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Fears of backlash mount as Muslims worldwide condemn Paris shooting

UN rights chief says a xenophobic backlash would only 'play into the hands of extremists'
A man holding a placard saying "I am Charlie" in Arabic, during a protest at Manhattan's Union Square in New York, United States on 7 January, 2015 (AA)
The UN's rights chief slammed Wednesday's massacre at a Paris weekly that killed at least 12 people but warned that a xenophobic backlash would only play into the hands of extremists.

UN High Commissioner for Human Rights Zeid Ra'ad Al Hussein joined a global chorus of condemnation against the "hideous crime", after gunmen armed with Kalashnikov automatic rifles gunned down staff at French satirical magazine Charlie Hebdo. They also shot two police officers.

The weekly had been the focus of several attacks since publishing cartoons of the prophet Mohammed in the mid-2000s that Muslims considered sacrilegious.

"Freedom of expression and opinion are a cornerstone for any democratic society," Zeid said, adding that "those trying to divide communities on grounds of religion, ethnicity or any other reason must not be allowed to succeed."

While calling for the arrest and punishment of those responsible, he cautioned against reacting with "discrimination and prejudice" against a wider group. 

That, he warned, would "be playing straight into the hands of extremists whose clear aim is to divide religions and societies."

"With xenophobia and anti-migrant sentiments already on the rise in Europe, I am very concerned that this awful, calculated act will be exploited by extremists of all sorts," Zeid said.

France's Muslim leaders denounce 'barbaric' attack

France's Muslim leadership firmly condemned the shooting at a Paris satirical weekly that left at least 12 people dead as a "barbaric" attack and an assault on press freedom and democracy.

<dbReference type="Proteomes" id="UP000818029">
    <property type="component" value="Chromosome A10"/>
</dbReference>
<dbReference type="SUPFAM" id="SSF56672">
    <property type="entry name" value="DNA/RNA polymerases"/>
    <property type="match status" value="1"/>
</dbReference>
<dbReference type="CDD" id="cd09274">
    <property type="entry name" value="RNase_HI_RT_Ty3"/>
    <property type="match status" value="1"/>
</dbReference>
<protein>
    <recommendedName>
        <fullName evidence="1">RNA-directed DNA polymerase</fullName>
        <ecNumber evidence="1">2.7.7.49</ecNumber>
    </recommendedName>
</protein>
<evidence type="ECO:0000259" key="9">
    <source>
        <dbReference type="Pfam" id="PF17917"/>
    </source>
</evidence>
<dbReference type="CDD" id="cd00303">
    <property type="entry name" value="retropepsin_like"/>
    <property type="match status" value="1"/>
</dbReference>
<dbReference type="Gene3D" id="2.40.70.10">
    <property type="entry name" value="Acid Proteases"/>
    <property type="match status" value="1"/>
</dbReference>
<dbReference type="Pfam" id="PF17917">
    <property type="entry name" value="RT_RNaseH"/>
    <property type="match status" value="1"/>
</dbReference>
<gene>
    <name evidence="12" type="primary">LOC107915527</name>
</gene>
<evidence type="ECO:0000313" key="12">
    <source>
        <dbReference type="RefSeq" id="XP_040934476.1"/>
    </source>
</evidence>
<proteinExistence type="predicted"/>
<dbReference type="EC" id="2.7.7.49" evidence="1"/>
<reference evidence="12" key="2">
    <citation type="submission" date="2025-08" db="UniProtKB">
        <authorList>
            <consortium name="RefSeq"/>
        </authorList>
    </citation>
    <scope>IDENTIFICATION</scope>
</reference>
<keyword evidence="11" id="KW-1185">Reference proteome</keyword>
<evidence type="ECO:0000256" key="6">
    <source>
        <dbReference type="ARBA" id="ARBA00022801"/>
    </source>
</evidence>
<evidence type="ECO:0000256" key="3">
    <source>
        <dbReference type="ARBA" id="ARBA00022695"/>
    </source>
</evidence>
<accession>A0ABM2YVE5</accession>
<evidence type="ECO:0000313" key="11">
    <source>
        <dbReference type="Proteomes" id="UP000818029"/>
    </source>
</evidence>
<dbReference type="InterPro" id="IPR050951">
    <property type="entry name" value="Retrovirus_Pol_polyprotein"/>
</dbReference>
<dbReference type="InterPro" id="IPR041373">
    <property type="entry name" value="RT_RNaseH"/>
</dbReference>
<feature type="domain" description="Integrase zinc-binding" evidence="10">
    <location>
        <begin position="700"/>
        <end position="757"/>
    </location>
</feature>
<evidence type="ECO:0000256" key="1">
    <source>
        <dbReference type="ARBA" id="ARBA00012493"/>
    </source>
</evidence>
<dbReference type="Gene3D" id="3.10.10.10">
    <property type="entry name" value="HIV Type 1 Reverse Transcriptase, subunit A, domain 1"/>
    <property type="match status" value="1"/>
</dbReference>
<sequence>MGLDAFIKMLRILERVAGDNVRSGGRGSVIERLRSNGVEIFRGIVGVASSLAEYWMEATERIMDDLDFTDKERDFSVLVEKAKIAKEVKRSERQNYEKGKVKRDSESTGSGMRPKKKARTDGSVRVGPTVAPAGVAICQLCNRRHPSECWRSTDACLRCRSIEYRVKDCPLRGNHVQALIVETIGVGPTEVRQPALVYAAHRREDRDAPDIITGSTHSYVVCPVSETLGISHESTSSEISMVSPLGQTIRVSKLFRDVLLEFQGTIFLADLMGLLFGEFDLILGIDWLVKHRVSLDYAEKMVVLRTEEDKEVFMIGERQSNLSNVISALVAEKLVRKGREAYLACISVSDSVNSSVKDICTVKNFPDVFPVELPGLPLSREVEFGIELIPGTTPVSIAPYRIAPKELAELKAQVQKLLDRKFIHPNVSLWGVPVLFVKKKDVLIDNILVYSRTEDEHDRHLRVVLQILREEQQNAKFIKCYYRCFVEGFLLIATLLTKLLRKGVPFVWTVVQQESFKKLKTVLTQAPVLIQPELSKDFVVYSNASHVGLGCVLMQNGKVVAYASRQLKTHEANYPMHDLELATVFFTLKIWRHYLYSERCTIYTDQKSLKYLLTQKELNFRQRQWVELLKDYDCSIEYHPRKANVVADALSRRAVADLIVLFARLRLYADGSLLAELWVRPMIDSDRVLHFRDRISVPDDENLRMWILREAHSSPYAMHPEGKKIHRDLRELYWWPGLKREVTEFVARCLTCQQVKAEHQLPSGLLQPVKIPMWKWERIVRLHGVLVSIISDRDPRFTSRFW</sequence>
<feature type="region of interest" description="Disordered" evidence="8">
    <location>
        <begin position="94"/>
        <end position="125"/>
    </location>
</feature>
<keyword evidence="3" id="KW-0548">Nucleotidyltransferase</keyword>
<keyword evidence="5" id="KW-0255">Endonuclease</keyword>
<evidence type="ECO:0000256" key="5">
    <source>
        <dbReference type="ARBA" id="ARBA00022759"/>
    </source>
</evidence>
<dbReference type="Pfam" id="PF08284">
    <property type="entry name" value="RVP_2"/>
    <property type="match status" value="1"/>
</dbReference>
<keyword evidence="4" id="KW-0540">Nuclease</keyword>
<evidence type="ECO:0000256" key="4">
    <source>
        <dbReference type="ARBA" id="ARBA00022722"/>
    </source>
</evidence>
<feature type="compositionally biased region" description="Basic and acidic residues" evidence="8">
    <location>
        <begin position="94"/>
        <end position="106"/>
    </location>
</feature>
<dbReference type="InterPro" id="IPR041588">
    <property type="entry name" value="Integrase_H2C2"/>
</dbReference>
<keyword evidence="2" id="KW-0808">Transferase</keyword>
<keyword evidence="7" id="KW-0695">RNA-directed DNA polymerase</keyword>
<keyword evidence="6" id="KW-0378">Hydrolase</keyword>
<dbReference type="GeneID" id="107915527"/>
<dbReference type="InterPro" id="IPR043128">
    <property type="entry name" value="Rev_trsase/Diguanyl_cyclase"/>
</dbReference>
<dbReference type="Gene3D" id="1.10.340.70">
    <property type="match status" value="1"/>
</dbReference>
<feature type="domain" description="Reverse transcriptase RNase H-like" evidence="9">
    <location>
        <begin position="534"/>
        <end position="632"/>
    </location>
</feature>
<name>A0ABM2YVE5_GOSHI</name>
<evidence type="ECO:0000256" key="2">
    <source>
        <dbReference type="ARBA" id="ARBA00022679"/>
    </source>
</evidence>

"This extremely grave barbaric action is also an attack against democracy and the freedom of the press," the French Muslim Council (CFCM) said in a statement.

The body represents France's Muslim community, which is Europe's biggest and estimated to number between 3.5 million and five million people.

The two or three heavily armed gunmen who stormed the offices of the Charlie Hebdo weekly, the focus of several attacks since publishing cartoons of the prophet Mohammed in the mid-2000s, shouted Islamist slogans as they fired.

CFCM president Dalil Boubakeur, who heads the Paris Mosque, planned to visit the scene of the shooting, his entourage said.

The Muslim council also called for calm and urged Muslims to beware of extremist manipulation.

"In this tense international climate stoked by the madness of terrorist groups unjustly claiming to represent Islam, we call on all those attached to the republic's values and to democracy to avoid provocation", it said.

The Muslim community must practise "the greatest vigilance towards possible manipulation by extremist groups," it added.

A separate statement from an organisation close to the Muslim Brotherhood, the Union of French Islamic Organisations (UOIF), also condemned "in the firmest manner this criminal attack and these horrible murders."